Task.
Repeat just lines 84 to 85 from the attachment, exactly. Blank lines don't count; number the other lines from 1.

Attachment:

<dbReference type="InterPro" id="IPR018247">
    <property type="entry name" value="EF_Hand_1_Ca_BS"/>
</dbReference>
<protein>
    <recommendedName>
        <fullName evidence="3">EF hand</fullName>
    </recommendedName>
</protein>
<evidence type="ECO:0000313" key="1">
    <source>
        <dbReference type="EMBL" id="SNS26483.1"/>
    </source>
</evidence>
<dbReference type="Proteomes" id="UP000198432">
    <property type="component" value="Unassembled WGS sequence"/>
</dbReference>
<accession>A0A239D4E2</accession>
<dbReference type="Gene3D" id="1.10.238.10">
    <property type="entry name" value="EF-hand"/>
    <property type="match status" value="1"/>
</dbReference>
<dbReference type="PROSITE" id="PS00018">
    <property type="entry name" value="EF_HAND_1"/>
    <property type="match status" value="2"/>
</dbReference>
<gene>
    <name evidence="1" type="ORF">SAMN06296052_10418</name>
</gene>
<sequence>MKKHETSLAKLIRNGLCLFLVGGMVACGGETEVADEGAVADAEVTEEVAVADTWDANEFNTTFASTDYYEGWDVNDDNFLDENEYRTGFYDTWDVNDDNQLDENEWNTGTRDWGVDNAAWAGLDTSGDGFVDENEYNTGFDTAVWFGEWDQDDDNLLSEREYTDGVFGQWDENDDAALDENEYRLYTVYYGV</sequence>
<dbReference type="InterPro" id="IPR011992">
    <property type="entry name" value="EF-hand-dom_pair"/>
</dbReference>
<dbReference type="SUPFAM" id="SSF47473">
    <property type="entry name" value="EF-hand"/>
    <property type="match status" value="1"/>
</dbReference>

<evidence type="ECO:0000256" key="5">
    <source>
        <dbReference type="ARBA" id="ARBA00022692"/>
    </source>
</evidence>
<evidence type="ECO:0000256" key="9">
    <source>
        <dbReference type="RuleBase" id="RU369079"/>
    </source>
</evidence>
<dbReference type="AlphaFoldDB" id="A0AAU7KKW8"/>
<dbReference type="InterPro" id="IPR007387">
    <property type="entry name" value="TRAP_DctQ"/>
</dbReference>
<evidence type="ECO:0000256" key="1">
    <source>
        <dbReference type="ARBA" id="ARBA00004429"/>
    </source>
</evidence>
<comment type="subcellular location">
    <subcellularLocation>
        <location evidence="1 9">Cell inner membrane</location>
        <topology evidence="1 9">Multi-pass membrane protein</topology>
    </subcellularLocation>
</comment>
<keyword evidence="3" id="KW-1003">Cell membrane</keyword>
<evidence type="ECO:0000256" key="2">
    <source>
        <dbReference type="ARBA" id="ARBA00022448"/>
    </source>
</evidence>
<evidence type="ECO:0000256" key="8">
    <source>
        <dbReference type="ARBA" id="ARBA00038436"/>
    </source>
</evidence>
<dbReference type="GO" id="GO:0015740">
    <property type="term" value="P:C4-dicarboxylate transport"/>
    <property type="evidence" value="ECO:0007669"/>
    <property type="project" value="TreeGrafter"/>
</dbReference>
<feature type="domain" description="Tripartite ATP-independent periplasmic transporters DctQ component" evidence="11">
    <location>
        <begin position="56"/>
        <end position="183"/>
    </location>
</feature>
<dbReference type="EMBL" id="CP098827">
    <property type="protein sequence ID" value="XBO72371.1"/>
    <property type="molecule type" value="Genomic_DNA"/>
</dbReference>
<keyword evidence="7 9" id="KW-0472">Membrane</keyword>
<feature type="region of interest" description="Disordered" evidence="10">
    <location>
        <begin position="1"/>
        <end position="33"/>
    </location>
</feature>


<dbReference type="EMBL" id="CP098827">
    <property type="protein sequence ID" value="XBO72371.1"/>